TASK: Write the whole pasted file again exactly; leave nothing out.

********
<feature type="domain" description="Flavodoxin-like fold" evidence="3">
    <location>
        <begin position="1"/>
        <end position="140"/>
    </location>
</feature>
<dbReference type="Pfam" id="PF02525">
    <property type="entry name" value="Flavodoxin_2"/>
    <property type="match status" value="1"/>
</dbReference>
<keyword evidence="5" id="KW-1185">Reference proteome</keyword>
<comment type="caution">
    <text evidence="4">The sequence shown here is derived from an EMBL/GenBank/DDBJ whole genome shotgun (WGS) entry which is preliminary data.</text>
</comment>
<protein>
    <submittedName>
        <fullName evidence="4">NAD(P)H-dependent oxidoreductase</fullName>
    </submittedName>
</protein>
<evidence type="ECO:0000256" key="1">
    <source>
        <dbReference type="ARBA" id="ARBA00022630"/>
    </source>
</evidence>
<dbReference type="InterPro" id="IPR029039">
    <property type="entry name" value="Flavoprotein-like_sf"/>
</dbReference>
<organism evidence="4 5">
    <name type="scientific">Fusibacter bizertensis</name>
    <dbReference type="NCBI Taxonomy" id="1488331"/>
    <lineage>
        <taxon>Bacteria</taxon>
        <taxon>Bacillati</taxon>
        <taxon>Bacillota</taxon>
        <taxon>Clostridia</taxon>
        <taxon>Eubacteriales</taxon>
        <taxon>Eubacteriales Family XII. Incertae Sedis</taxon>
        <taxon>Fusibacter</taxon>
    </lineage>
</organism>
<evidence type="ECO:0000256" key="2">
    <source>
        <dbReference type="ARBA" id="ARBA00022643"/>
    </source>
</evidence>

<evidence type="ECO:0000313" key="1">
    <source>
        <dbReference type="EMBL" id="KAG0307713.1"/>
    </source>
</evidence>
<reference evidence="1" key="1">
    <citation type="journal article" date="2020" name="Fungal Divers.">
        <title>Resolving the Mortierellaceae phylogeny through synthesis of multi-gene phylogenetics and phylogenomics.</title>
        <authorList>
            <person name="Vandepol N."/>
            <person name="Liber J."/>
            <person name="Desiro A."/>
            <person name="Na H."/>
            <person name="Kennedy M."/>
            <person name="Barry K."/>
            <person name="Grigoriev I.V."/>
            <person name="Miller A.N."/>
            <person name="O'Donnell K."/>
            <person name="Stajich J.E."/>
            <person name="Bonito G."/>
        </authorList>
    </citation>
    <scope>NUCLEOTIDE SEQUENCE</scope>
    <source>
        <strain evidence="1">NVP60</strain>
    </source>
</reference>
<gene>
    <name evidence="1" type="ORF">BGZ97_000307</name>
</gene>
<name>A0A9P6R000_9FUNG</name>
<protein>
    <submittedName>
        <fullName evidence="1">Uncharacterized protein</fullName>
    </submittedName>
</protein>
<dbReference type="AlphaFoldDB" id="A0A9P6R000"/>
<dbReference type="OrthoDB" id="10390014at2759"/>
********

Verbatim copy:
<feature type="domain" description="Flavodoxin-like fold" evidence="3">
    <location>
        <begin position="1"/>
        <end position="140"/>
    </location>
</feature>
<dbReference type="Pfam" id="PF02525">
    <property type="entry name" value="Flavodoxin_2"/>
    <property type="match status" value="1"/>
</dbReference>
<keyword evidence="5" id="KW-1185">Reference proteome</keyword>
<comment type="caution">
    <text evidence="4">The sequence shown here is derived from an EMBL/GenBank/DDBJ whole genome shotgun (WGS) entry which is preliminary data.</text>
</comment>
<protein>
    <submittedName>
        <fullName evidence="4">NAD(P)H-dependent oxidoreductase</fullName>
    </submittedName>
</protein>
<evidence type="ECO:0000256" key="1">
    <source>
        <dbReference type="ARBA" id="ARBA00022630"/>
    </source>
</evidence>
<dbReference type="InterPro" id="IPR029039">
    <property type="entry name" value="Flavoprotein-like_sf"/>
</dbReference>
<organism evidence="4 5">
    <name type="scientific">Fusibacter bizertensis</name>
    <dbReference type="NCBI Taxonomy" id="1488331"/>
    <lineage>
        <taxon>Bacteria</taxon>
        <taxon>Bacillati</taxon>
        <taxon>Bacillota</taxon>
        <taxon>Clostridia</taxon>
        <taxon>Eubacteriales</taxon>
        <taxon>Eubacteriales Family XII. Incertae Sedis</taxon>
        <taxon>Fusibacter</taxon>
    </lineage>
</organism>
<evidence type="ECO:0000256" key="2">
    <source>
        <dbReference type="ARBA" id="ARBA00022643"/>
    </source>
</evidence>

<evidence type="ECO:0000313" key="1">
    <source>
        <dbReference type="EMBL" id="KAG0307713.1"/>
    </source>
</evidence>
<reference evidence="1" key="1">
    <citation type="journal article" date="2020" name="Fungal Divers.">
        <title>Resolving the Mortierellaceae phylogeny through synthesis of multi-gene phylogenetics and phylogenomics.</title>
        <authorList>
            <person name="Vandepol N."/>
            <person name="Liber J."/>
            <person name="Desiro A."/>
            <person name="Na H."/>
            <person name="Kennedy M."/>
            <person name="Barry K."/>
            <person name="Grigoriev I.V."/>
            <person name="Miller A.N."/>
            <person name="O'Donnell K."/>
            <person name="Stajich J.E."/>
            <person name="Bonito G."/>
        </authorList>
    </citation>
    <scope>NUCLEOTIDE SEQUENCE</scope>
    <source>
        <strain evidence="1">NVP60</strain>
    </source>
</reference>
<gene>
    <name evidence="1" type="ORF">BGZ97_000307</name>
</gene>
<name>A0A9P6R000_9FUNG</name>
<protein>
    <submittedName>
        <fullName evidence="1">Uncharacterized protein</fullName>
    </submittedName>
</protein>
<dbReference type="AlphaFoldDB" id="A0A9P6R000"/>
<dbReference type="OrthoDB" id="10390014at2759"/>